Council approves ‘Smart Trips’ transit outreach
Tuesday, May 9, 2017 by Jack Craver
City Council voted Thursday to approve a contract with a Portland-based company to operate the “Smart Trips” program, which aims to get more people in the urban core to opt for public transit, bikes and walking over driving.
Before voting to pay Alta Planning & Design $600,000 (half of which comes from the Capital Metropolitan Transportation Authority) to run the program for two years, Council members debated whether such a program was a worthy use of limited transportation monies.
Alta will send out surveys to residents of a targeted area, inviting them to participate. Those who fill out the survey receive a visit from a staffer who brings them a variety of educational resources about transportation options. At the end of the program, participants take part in another survey to gauge whether they have changed their transportation behavior as a result.
Responding to complaints about funding an enterprise like this in a time of potential cuts to bus service, Council Member Pio Renteria emphasized that the city needed to figure out how to boost bus ridership if it hopes to preserve or expand service. The Smart Trips program, he said, will hopefully be part of the solution.
The transportation department ran an initial version of the program last year targeting neighborhoods in North Central Austin in conjunction with Capital Metro. The roughly 600 participants reported 3.3 percent fewer car trips at the end of the program.
The next incarnation of the program, which is currently being planned and will kick off in the fall, will target South Central Austin, although the city has yet to settle on which specific neighborhoods.
While managers in the city transportation department and Capital Metro will oversee the program, Alta will be responsible for hiring the temporary workers who will engage directly with those who respond to the survey.
Council Member Alison Alter said that she favored approving the 24-month contract, but encouraged Council to take a hard look at the results of the program before extending the contract further in the future. Council unanimously accepted an amendment she proposed to the contract requiring annual reports on behavioral changes attributed to the program, such as increases in bus ridership, as well as the cost per program participant.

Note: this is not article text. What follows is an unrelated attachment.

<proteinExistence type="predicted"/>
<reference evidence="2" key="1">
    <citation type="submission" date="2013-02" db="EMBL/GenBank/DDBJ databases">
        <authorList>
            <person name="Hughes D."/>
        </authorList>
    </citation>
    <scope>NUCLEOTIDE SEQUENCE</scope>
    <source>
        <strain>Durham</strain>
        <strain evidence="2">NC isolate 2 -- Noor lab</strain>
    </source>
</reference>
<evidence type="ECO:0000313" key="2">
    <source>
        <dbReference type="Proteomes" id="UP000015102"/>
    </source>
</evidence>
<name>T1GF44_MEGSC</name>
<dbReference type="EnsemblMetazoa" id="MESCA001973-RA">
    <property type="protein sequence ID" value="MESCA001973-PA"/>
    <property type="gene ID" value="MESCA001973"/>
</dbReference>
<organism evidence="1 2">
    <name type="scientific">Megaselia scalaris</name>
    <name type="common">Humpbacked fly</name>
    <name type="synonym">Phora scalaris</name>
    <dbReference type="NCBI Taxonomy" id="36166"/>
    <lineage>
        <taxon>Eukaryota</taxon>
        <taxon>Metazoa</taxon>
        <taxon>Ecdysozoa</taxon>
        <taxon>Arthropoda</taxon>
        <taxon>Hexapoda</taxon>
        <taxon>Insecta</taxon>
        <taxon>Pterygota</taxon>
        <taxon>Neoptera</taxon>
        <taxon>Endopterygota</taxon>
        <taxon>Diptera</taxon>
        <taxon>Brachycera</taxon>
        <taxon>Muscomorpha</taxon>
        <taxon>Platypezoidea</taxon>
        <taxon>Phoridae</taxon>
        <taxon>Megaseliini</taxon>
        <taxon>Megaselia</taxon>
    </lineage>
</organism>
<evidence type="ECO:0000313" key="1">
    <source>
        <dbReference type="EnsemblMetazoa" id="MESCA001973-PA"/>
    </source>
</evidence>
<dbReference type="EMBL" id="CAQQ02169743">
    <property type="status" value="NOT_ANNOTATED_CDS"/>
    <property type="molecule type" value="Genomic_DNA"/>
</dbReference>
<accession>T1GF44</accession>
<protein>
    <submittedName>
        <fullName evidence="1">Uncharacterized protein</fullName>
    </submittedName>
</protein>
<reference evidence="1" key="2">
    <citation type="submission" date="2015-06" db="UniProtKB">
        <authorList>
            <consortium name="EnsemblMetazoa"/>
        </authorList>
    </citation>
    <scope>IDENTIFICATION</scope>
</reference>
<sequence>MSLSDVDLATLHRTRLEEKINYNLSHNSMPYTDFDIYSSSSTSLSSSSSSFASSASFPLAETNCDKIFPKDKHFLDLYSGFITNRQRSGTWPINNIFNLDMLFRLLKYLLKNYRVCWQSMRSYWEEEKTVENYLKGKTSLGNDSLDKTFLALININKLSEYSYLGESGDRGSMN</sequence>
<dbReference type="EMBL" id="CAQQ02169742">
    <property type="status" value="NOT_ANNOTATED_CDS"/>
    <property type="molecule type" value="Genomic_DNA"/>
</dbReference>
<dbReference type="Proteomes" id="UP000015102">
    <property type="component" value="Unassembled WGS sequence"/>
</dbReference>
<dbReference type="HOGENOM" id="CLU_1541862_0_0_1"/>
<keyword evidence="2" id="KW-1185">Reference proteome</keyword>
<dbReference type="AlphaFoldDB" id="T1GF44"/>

“I see the potential, I’m not convinced by the pilots, so I want to make sure (there is) a clear way to be accountable for these dollars moving forward,” she said.
Alter also noted that under Connections 2025, an overhaul of city bus routes planned in the coming years, bus service in parts of her district will be reduced or cut. In that context, she suggested, the city needs to make sure that it’s spending its transit dollars wisely.
Council Member Ora Houston suggested the program didn’t produce enough of a return on investment.
“If you look at the cost per the decrease (in car use) that we receive, I’m not sure that this utilization of funds is the best way to do that,” she said.
Council Member Ellen Troxclair went a step further, saying that she was “concerned that it focuses transportation resources on areas that already have transportation options,” while her own southwestern district is comparatively lacking in transit access.
However, Council Member Jimmy Flannigan, whose northwestern district is largely suburban, defended the idea of a program aimed at Central Austin, saying that those outside the urban core benefit when those within it drive less and free up space on the roads for those commuting from farther away.
“It’s important to remember that the city as a whole is a transit system; it’s not 10 mini transit systems by district,” he said. “So even though this program is unlikely to ever come to my district, if I can get some more folks off of Burnet Road and onto a bus, it would benefit a lot of people in District 6 who work and play in those areas.”
Troxclair later clarified that she didn’t believe that every district should necessarily get the same amount of transit coverage, but that certain parts of the city have been persistently neglected in terms of transportation funding. She noted, for instance, that the $720 million mobility bond approved last year by voters will only provide her district with 0.1 miles of additional sidewalks.
“I have to be vocal about what I feel has been a pattern of underfunding in District 8 on transportation projects,” she said.
Council ultimately approved the program 8-2, with only Troxclair and Houston in dissent.
Photo by John Flynn.
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